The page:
Federation of Podiatric Medical Boards
Member Boards Info
Joint Task Force
Model Law - Guidelines for State Podiatric Medical Practice Acts
Practice by Residents
Evaluation of Applications
Qualifications for Licensure
The Federation of Podiatric Medical Boards offers this Guide to those concerned with state licensing of Doctors of Podiatric Medicine (DPMs). It is not intended to be comprehensive in every aspect of licensing, discipline, and adjudication, but addresses those that are specific to podiatric medicine to encourage standardization.
A more comprehensive model for state practice acts is the Federation of State Medical Boards' A Guide to the Essentials of a Modern Medical Practice Act. Many elements of a podiatric practice act should be identical or nearly so to those for medical doctors. Examples include telemedicine, malpractice reporting, and record keeping requirements.
Podiatric medicine is a small medical specialty, with about 15,000 podiatric doctors practicing in the U.S. Instituted as a separate profession, it has its own association, accrediting body, national examining board, specialty boards, colleges, and degree. DPMs graduate from one of seven four-year podiatric medical schools, all in the U.S. Almost all graduates complete additional postgraduate training. Once licensed, they are independent practitioners of medicine within their scope of practice, which is generally the foot and ankle. They independently diagnose, treat, and prescribe within this scope.
Some related sections of state law, e.g., hospital administration, are usually codified separately from professional licensing and are not covered herein. It may be important to note, however, that DPMs like other doctors should be privileged based on demonstrated training and competence. They should not be granted privileges automatically for the full scope of their license, nor may they be arbitrarily denied a privilege because of their degree if the procedure is within their legal scope of practice under state law.
The Joint Commission on Accreditation of Healthcare Organizations' (JCAHO) standards permit facilities to privilege DPMs to perform complete medical history and physical examinations (H&Ps). H&Ps are included implicitly in the model "practice authorized" provision below, as they are currently in most state laws. Like other privileges, this should be granted individually based on training and competence.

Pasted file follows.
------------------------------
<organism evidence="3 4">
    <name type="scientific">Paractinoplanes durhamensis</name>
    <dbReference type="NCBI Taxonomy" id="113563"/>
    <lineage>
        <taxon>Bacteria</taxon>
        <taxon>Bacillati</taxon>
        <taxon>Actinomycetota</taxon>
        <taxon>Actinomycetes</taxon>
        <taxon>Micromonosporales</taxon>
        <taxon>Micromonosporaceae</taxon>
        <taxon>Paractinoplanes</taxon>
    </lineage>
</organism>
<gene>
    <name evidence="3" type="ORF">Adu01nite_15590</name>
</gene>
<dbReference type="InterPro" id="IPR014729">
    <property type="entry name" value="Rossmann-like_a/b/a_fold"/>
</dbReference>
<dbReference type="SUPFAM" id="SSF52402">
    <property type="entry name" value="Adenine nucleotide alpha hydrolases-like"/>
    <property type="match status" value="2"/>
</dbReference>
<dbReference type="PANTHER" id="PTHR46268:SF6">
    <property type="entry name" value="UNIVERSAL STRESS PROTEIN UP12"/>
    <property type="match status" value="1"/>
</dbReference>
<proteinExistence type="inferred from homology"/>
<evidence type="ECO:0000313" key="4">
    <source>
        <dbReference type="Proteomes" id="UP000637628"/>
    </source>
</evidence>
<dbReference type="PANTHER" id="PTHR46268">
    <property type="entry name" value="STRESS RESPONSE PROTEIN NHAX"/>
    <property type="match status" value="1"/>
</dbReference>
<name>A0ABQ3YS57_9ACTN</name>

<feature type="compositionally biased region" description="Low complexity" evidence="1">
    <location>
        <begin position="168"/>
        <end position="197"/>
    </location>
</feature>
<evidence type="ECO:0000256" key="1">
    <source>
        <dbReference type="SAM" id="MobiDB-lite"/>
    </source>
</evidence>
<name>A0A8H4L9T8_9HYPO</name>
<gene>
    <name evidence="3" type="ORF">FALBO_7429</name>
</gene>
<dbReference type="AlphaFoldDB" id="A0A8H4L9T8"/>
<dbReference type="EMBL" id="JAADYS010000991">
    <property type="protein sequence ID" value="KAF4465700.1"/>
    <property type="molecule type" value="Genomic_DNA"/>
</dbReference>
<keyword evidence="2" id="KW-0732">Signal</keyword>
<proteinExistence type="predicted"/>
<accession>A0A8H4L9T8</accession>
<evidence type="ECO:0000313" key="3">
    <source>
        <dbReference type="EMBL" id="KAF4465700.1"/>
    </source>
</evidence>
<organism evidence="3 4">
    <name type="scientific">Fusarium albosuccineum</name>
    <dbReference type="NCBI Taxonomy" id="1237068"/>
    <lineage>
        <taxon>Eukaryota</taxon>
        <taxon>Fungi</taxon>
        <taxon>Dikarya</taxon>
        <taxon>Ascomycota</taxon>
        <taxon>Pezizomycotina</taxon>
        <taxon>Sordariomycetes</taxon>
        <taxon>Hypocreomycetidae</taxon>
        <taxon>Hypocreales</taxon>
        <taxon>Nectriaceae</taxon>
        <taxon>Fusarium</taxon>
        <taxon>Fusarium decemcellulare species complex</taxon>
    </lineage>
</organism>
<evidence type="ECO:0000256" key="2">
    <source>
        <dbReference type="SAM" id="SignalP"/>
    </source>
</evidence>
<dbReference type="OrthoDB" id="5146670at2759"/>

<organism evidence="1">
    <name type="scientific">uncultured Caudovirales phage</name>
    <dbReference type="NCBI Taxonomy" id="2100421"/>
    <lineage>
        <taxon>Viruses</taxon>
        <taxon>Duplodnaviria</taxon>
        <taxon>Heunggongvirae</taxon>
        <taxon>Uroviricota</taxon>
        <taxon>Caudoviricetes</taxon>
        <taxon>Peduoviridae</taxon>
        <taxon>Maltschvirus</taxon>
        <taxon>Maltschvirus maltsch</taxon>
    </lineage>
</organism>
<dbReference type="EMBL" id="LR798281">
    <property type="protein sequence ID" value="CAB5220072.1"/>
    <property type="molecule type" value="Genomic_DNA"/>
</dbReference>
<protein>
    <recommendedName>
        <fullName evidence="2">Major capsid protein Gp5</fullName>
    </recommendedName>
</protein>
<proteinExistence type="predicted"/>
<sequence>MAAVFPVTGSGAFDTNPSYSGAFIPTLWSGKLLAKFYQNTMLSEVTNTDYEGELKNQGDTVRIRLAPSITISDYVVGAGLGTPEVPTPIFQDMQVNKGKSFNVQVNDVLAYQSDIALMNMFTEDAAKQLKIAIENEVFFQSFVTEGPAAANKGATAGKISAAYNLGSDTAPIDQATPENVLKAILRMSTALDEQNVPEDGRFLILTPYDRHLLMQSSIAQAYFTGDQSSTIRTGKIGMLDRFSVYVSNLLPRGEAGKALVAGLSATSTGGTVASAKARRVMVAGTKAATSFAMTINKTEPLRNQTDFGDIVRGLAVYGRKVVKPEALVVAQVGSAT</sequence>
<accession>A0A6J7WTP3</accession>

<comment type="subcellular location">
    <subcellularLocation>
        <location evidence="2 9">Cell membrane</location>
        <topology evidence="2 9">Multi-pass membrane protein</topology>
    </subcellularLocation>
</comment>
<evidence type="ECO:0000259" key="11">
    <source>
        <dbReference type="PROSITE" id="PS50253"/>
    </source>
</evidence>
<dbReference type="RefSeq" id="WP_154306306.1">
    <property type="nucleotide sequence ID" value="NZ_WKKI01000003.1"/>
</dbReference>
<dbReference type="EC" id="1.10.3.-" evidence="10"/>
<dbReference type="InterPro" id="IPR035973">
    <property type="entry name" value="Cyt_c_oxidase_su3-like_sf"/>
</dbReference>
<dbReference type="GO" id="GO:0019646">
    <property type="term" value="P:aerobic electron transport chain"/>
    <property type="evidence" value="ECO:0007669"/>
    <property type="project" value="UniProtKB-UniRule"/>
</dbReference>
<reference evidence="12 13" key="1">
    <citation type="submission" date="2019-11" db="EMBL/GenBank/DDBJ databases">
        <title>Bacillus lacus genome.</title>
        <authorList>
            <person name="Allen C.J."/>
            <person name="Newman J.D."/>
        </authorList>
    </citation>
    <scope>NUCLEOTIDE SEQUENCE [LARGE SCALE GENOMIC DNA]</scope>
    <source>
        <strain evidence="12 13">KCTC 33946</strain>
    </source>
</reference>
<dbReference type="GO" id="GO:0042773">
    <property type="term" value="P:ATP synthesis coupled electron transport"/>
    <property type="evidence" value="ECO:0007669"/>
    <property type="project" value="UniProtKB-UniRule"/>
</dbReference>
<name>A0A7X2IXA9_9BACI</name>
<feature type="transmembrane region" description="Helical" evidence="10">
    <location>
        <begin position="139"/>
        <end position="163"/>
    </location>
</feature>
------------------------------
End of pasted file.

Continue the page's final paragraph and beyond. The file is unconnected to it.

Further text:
This Guide will be updated and revised as appropriate. Comments and suggestions are greatly encouraged.
The podiatric physician license authorizes the holder to practice podiatric medicine.
“Podiatric medicine” is the practice of medicine and surgery on the lower extremity including the diagnosis and treatment of conditions affecting the human foot, ankle and leg by all appropriate systems and means and adjunctive procedures thereto including the prescribing and administering of drugs and medicines.
A podiatric physician may assist a licensed physician and surgeon holding a medical doctor or osteopathic medical doctor degree in non-podiatric procedures.
Any person who uses in any sign or in any advertisement or otherwise, the word or words "doctor of podiatric medicine," "podiatric physician and surgeon," "podiatrist," "foot specialist," or any other term or terms or any letters indicating or implying that he or she is a doctor of podiatric medicine, or that he or she practices podiatric medicine, or holds himself or herself out as practicing podiatric medicine, without having at the time of so doing a valid, unrevoked, and unsuspended license to practice podiatric medicine, or medicine or osteopathic medicine, is guilty of a misdemeanor.
It is unlawful for a doctor of podiatric medicine to advertise any affiliation with or recognition by any specialty certifying agency that is not approved by the Council on Podiatric Medical Education or approved by the board as having equivalent standards.
Nothing shall be construed to prevent a regularly matriculated student undertaking a course of professional instruction in an approved school of podiatric medicine from participating in medical training whenever and wherever prescribed as part of his or her course of study. Such training beyond the scope of podiatric medicine shall be under the supervision of a physician and surgeon holding the degree of medical doctor or doctor of osteopathic medicine.
Practice by Residents
Unless otherwise provided by law, no postgraduate trainee, intern, resident, postdoctoral fellow, or instructor may engage in the practice of podiatric medicine, or receive compensation therefor, or offer to engage in the practice of podiatric medicine unless he or she holds a valid, unrevoked, and unsuspended license to practice podiatric medicine.